Now, what if the email was from a partner asking you to file a motion for summary judgment in the Smith matter? You may recall from my first post that motions such as this require several steps, each of which you want to separate out onto the correct lists. For instance, you will likely need to do case research (Computer list), draft the statement of facts (Computer list), have the client review before filing (Email list), etc. Therefore, what would appear to be one action is really a “project,” according to GTD methodology.

Or, if an email is about a trade journal that you wish to read, but you have no time now, you can move it into your “Someday” list. By doing healthy reviews of your Someday list, you may find an hour to catch up on some of that reading.

How do you know which tasks in your lists you’ll tackle on this particular day? Very easy: In your task manager, create a tag or category called “Today.” This way, all the tasks from your various action lists that you’ve designated with the “Today” tag can be automatically filtered into your Today action list.

3. Delegate it. I’ve learned to really let go and delegate many more actions. For this option, I use what I call my “Waiting for” list. Be sure to do daily and weekly reviews of all your tasks lists, of course. Then, when you know something you’ve delegated is due, or that you need to check on it, you can move that item over to your Today list. Again, get it out of your inbox because you no longer need it there!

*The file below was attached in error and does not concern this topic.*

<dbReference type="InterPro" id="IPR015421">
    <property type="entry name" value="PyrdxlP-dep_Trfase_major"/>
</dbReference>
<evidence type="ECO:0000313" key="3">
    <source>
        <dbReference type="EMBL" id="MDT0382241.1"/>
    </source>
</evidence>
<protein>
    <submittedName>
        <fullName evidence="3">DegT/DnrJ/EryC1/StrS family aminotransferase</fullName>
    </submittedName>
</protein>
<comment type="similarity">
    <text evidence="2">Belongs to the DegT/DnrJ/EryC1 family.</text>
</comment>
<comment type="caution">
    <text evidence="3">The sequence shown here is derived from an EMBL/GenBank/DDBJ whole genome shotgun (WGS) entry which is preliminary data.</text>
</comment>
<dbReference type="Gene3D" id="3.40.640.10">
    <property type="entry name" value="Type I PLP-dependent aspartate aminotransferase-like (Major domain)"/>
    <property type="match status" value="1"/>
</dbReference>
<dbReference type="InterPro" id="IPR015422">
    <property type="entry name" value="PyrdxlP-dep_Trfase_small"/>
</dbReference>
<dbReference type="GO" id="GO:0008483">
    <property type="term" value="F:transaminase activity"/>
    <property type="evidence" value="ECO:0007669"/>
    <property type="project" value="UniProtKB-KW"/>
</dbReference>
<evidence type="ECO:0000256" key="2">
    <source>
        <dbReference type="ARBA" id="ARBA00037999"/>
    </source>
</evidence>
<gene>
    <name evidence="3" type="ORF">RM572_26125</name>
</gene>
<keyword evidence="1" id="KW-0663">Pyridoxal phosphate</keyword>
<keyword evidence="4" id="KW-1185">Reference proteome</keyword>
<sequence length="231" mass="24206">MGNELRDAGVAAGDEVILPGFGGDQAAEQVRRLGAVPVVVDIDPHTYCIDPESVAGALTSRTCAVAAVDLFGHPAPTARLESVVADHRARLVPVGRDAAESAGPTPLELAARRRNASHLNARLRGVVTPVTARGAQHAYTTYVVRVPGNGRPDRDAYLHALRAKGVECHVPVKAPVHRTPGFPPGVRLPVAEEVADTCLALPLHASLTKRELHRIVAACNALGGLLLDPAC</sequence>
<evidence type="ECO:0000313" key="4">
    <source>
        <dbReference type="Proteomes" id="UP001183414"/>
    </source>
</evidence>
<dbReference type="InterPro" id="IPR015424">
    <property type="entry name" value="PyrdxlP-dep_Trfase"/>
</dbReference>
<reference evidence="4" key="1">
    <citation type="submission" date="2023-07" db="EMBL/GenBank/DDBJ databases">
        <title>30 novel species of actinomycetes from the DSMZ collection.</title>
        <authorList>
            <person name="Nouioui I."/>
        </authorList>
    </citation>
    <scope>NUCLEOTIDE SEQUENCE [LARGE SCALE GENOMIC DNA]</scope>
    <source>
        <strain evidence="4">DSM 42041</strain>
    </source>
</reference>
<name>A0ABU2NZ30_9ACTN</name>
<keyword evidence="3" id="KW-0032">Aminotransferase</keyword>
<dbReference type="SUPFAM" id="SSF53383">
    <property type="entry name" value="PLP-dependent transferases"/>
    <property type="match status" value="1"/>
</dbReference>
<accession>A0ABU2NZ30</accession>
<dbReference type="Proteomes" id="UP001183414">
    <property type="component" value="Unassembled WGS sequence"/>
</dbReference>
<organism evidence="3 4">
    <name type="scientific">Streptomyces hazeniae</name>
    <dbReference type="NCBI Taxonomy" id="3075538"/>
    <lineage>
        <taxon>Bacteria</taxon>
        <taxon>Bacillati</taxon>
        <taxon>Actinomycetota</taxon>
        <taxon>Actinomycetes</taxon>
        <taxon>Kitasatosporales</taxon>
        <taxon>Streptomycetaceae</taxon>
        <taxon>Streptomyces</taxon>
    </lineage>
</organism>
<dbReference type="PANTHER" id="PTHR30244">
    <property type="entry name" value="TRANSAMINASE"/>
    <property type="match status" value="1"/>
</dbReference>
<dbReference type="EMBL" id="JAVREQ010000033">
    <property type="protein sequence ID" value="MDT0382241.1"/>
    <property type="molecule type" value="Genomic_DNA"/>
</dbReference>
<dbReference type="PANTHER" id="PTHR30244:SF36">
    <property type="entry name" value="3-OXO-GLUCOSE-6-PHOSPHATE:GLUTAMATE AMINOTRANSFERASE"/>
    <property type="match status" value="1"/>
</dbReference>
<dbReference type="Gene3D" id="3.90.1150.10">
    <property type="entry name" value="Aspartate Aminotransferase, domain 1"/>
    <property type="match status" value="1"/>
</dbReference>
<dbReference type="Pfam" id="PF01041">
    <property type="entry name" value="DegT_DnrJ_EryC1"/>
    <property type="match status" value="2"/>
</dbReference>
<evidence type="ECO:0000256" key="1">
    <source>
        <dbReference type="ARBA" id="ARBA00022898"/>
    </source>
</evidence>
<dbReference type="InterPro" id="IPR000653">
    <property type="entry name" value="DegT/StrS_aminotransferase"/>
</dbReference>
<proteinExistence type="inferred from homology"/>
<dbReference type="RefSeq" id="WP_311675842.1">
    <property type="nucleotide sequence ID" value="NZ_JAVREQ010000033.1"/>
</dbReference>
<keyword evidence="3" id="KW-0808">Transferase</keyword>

4. Delete it. Perhaps my favorite action of all is deleting emails I don’t need any longer. Why keep them? If it’s not actionable, and it’s not something you want to review at a later date … then delete it! A good example here is an email from a vendor promoting its latest widget—delete.

5. Incubate it. Create an Archive folder (whether that’s in your email application, Evernote or Springpad) to house all of the emails that do not have any actionable item but that you might want to refer to at a later date. A great example of this would be an email from senior management advising you of new retention policies. This is definitely not something you want to delete, but there is no action for you to take after you’ve read it, so get it out of your inbox and into a separate folder.

Your Next Action

Do you use the GTD methodology in your inbox? If not, how do you manage your inbox? Let me know in the comments below.

Daniel Gold is a productivity author, consultant and presenter. He works with individuals and corporations in three core areas: productivity/time management; social media brand recognition; and presentation content and design. Join him on Facebook, Google+ and on Twitter @degconsulting.

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6 Responses to “Five Ways to Control Your Inbox”

  1. Tom Mighell
    10 December 2012 at 8:24 am #